To help your residents stay on track with healthy eating plan, help them follow these tips:
• Do not skip meals. Skipping meals may cause metabolism to slow down or lead to eating more high-calorie, high-fat foods at the next meal or snack.
• Select high-fiber foods like whole-grain breads and cereals, beans, vegetables, and fruits. They may help keep the resident’s bowel movements regular and lower the risk for chronic diseases, such as coronary heart disease and type 2 diabetes.
• Encourage/offer lean beef, turkey breast, fish, or chicken with the skin removed to lower the amount of fat and calories in meals. As a person ages, the body needs fewer calories, especially if they are not very active.
• Encourage/offer three servings of vitamin D-fortified low-fat/fat-free milk, yogurt, or cheese every day. Milk products are high in calcium and vitamin D and help keep bones strong as you age
Encourage/offer foods fortified with vitamin B12. Many adults over the age of 50 have difficulty absorbing adequate amounts of this vitamin. Therefore, they should get this nutrient through fortified foods, such as breakfast cereals, or from a dietary supplement, if ordered by the physician.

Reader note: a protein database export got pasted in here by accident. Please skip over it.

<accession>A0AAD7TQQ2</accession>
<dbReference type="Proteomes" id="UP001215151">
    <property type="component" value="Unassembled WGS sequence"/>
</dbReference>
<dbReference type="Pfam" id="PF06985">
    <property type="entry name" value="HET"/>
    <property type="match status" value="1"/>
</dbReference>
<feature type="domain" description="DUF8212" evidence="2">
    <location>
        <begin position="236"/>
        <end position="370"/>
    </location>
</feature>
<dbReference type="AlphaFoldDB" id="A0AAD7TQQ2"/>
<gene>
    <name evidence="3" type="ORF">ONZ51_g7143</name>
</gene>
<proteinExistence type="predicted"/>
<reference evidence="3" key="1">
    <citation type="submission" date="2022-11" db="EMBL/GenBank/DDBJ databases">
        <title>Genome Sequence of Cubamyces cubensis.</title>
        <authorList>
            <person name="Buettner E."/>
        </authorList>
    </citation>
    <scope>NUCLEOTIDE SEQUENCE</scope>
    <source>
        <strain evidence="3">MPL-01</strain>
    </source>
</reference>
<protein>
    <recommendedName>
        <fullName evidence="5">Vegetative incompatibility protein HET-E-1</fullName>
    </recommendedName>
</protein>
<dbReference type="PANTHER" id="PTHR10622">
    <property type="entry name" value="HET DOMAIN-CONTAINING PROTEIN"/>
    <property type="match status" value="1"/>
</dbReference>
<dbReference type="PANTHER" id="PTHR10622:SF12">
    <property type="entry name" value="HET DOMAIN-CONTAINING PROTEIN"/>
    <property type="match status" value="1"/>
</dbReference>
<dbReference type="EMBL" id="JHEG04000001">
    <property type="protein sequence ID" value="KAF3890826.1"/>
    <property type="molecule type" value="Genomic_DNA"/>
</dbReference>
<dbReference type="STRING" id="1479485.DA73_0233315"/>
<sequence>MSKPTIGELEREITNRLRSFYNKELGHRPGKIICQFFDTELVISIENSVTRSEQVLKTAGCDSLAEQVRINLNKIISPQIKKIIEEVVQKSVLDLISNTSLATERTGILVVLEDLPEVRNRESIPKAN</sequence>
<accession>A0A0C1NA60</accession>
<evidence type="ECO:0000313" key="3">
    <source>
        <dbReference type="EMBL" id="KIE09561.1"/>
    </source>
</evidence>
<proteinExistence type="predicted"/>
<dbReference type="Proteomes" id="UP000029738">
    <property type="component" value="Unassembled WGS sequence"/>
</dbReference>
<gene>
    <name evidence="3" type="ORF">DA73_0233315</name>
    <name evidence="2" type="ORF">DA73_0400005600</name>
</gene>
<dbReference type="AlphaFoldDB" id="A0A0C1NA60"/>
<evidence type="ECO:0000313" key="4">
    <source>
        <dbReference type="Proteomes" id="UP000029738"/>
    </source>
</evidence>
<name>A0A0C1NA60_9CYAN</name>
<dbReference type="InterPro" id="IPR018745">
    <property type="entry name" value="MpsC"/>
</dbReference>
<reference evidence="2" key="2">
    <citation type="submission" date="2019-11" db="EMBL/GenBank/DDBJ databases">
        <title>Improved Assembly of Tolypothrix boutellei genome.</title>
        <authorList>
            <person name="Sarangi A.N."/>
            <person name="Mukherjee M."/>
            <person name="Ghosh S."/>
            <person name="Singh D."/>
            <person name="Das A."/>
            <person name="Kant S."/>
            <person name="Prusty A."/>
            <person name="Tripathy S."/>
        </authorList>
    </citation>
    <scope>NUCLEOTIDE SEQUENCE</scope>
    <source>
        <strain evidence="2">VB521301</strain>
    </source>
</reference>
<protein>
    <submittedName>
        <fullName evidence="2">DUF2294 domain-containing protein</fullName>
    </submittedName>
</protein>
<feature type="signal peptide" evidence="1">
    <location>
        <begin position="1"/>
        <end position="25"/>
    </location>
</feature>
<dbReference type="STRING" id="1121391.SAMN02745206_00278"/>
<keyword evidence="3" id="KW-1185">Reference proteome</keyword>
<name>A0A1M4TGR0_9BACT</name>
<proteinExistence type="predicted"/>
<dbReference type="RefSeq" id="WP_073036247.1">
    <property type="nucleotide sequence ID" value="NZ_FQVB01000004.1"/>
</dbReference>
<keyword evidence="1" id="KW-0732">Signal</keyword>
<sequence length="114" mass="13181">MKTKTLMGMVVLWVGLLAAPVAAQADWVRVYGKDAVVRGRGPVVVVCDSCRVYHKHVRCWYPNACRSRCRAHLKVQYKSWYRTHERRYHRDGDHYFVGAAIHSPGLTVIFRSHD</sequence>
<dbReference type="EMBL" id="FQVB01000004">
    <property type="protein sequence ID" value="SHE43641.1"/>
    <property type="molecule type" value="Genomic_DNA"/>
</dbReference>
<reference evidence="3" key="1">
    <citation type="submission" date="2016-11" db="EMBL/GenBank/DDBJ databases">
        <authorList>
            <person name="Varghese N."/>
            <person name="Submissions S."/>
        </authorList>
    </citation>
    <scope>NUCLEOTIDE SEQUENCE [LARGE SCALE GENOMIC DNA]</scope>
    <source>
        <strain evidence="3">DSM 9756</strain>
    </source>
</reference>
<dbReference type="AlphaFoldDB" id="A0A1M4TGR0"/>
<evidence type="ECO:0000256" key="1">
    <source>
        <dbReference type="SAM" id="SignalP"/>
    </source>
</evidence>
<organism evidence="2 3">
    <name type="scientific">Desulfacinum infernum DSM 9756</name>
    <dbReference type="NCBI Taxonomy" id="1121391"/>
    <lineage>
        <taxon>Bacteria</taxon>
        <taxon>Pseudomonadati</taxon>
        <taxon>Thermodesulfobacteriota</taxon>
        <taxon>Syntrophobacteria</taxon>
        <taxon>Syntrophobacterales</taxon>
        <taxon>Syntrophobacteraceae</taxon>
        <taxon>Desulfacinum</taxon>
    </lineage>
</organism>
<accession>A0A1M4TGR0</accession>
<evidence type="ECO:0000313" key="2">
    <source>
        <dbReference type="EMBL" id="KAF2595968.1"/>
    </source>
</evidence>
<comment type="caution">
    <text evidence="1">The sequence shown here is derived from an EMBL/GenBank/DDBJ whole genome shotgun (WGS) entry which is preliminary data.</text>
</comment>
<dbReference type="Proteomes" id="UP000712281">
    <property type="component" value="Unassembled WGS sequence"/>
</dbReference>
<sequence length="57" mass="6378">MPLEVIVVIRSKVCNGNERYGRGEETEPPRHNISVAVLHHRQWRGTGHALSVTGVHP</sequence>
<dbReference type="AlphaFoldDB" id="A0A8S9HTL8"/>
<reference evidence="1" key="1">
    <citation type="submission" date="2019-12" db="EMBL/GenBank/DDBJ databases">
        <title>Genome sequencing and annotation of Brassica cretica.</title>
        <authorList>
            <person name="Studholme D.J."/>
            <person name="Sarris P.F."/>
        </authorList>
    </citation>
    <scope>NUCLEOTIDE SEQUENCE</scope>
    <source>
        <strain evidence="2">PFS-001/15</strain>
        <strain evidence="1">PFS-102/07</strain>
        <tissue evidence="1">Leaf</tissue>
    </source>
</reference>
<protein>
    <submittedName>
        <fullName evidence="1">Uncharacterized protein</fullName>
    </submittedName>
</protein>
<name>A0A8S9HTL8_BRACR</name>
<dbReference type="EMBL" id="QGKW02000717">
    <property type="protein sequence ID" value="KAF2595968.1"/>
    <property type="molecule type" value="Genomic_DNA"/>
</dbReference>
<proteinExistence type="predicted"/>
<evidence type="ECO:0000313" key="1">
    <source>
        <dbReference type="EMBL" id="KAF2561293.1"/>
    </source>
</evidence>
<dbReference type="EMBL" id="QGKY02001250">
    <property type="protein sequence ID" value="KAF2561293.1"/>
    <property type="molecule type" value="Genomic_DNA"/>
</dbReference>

• Keep nutrient-rich snacks like dried apricots, whole-wheat crackers, peanut butter, low- fat cheese, and low-sodium soup on hand.
• Encourage plenty of water or water-based fluids. Examples of water-based fluids are caffeine-free tea and coffee, soup, and low-fat or skim milk.
• Offer a meal plan that provides no more than 1,500 milligrams of sodium per day. Check the Nutrition Facts label for the number of milligrams of sodium in a food. You don’t want to exceed a total of 65% Daily Value (DV) for sodium from all foods in a day.
• Offer a meal plan that meets the potassium recommendation of at least 4,700 milligrams a day with food. Offer an adequate number of daily servings of vegetables, fruits, and low-fat or fat-free milk products such as sweet potatoes, beet greens, tomatoes, bananas, prune juice and low-fat or fat-free yogurt.